Sometimes I truly believe that my eyes deceive me. When they report images to my brain, I often struggle to seriously register what is going on. Gazing upon the rolling orange upon terracotta upon mustard dunes of the Sahara Desert is one such instance where I remember my head slowly shaking in disbelief, my lips curling upward and a zing of adrenaline shooting through my body. Pinch me!
This is day three of a four day tour from Marrakesh to Fes with Atlas Desert Tours. I felt the Sahara Desert needed a post all to itself, so if you wish to see the days either side please check them out here!
The Sahara Desert is the world’s largest hot desert covering an area comparable to the size of the United States of America. With temperatures that average 30oC (the highest recorded temperature being 57.7oC) the Sahara has a varied topography, with undulating dunes to the west and rock-strewn gravel plains to the east.
The Nile River is the only permanent river that runs through the desert, providing fertile soil for the spotted settlements that lay along its upside-down flowing waters. Oases and salt lakes do exist within the Sahara, however, and you will see many villages around them. These villages know that their water source can dry up and flood at varying times during the year.
In a word, the Sahara Desert is unique – its own mirage of grandeur.
Rocking this way and that as my camel rose from the ground, we were off on one of the coolest adventures to date – a camel safari into the Sahara to camp overnight.
As our caravan of camels shifted the sands beneath us, we began to cross the lurching dunes with randomly placed spinifex that looked smooth and exfoliated from the sandy wind. Trekking for a few hours with the sinking sun was a joyously repetitive and welcome treat. With every rising dune came another and then another, rolling like mountains off into the distance.
I feel I am quite monotonous in expressing how vast the dunes are, as if I am trying to prove a point – a point I think I am trying to prove to myself that this desert exists in the way that it does! With every minute that faded toward evening came a new shade of sky, beautiful enough to be in a pallet of eye shadow, contrasted spectacularly against the hues of orange and caramel dunes.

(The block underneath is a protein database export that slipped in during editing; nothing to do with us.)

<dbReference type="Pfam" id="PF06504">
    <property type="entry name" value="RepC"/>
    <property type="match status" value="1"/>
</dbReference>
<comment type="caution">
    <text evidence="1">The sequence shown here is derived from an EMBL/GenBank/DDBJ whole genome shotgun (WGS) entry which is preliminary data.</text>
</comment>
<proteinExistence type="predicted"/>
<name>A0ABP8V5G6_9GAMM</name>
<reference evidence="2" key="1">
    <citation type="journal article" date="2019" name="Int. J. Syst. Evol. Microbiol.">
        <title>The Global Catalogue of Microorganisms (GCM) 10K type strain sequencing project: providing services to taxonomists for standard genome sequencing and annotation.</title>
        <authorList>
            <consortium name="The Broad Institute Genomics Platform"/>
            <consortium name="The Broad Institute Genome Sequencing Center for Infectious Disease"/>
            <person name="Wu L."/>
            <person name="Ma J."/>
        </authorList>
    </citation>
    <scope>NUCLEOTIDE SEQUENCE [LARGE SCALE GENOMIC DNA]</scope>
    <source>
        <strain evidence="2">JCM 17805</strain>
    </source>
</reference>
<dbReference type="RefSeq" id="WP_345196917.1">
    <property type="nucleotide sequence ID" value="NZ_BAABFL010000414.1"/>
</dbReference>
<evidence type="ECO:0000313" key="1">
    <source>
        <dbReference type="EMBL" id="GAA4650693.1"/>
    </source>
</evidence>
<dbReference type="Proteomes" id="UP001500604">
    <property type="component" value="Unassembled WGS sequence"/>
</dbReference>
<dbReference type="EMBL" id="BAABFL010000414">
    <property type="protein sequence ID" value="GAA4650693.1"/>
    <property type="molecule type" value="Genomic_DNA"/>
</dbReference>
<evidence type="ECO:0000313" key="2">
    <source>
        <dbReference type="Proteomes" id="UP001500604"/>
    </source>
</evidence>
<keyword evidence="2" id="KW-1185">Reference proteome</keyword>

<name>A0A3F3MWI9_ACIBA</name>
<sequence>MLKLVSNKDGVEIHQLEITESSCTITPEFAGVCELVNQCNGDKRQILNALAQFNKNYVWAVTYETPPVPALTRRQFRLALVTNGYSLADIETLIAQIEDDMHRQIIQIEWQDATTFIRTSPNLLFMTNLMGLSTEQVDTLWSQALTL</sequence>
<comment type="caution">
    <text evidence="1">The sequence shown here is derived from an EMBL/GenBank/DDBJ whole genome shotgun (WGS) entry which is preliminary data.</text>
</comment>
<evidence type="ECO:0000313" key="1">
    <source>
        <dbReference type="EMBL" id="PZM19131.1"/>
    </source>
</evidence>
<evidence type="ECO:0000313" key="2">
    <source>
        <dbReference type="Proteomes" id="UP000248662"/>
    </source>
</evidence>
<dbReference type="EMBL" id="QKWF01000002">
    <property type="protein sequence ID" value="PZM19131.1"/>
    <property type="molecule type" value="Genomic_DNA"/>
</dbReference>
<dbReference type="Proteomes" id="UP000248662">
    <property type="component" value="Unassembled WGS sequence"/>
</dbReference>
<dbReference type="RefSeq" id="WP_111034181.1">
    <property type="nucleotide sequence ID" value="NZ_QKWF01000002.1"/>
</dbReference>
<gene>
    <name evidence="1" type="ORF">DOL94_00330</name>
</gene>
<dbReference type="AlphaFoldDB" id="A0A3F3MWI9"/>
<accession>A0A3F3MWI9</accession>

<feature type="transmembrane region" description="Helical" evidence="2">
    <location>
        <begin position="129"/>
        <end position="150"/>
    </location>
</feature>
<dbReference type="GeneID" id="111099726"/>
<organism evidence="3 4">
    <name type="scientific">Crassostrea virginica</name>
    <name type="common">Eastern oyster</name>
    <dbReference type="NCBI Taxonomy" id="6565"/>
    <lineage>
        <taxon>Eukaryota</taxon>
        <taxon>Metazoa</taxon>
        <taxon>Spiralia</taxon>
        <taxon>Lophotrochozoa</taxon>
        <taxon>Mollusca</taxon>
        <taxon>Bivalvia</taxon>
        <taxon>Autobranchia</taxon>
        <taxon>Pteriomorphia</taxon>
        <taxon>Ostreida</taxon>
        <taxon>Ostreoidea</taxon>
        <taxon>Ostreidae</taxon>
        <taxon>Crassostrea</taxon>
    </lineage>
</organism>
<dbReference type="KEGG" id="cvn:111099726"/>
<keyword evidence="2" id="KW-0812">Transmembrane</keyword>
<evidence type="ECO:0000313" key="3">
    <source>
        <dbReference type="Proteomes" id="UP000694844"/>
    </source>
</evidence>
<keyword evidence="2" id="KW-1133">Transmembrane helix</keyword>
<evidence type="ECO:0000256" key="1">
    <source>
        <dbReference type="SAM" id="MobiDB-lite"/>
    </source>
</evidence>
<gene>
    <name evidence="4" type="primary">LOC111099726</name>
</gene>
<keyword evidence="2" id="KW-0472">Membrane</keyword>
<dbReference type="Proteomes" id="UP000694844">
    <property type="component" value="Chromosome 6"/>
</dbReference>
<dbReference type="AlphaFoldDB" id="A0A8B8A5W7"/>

With this specific tour, we stopped for about 15 minutes to watch the sun sink beneath the horizon – a great photo op and chance to get up close to your four legged mammal.
Approaching camp felt to me like how a baby may feel when they open their eyes for the first time and take the present moment in. Here, in the absolute middle of sand – sand that stretches beyond what the eye can see – was a circle of tents set up at the base of a series of dunes (protected from the occasional harsh wind and sandstorm). These tents would be our sleeping quarters; hot and stuffy from the piercing African sun causing many to drag mattresses outside to sleep under the stars – which really was no issue at all.
Let me take a moment to remember the stars. Stars have never been more spectacular than in the Sahara (I have to throw a curveball in here and say they are also spectacular in the Maldives), with no artificial light to hide their appearance. Un-freaking-real.
We were spoilt with culture as we dined on local foods cooked over the fire where spices and aromas mixed with the fresh dune air. Entertained by drummers, we danced and made the sand squeak beneath our feet and I have no doubt that if stars could laugh, they would have been on that night.
The following morning we woke early (and even though in paradise, there was some reluctance from me) to watch the sunrise. I have never seen sand glisten like glitter as it did on this fresh Saharan morning.
Frolicking about on this fine fine morning, we sand-boarded, cartwheeled and simply sunk our feet as deep into the sand as they would possibly go. When you have this once in a lifetime opportunity, you act however you darn well please! And for me, it was to act like an excited 7 year old girl on Christmas morning.
Our coarse haired friends patiently waited as we had our fun, but it was soon time to pack up and head away from our surreal accommodation and toward the coolness of the pool at our riad.
Before leaving the edge of the desert, Hassan took us to a Moroccan burial ground. He explained to us about a loved one who was buried there and then went and poured water over the grave. This is a beautiful sign of respect, honour, life and nurturing.
Morocco is a great country to be totally absorbed in its culture. Locals are welcoming and willing to share their way of life with those interested enough to learn more. This country is easy to get to and also to get around in – especially when you have friends like Hassan.
It is also a good place to find traditional clothing, head pieces and have selfies with desert dwelling camels!
Find competitive flight deals on Skyscanner (we flew in with Royal Air Maroc from London and out to Turkey with Arabian Airlines ). While you’re at it, contact Atlas Desert Tours, request Hassan and book your Moroccan desert safari now. Like……now!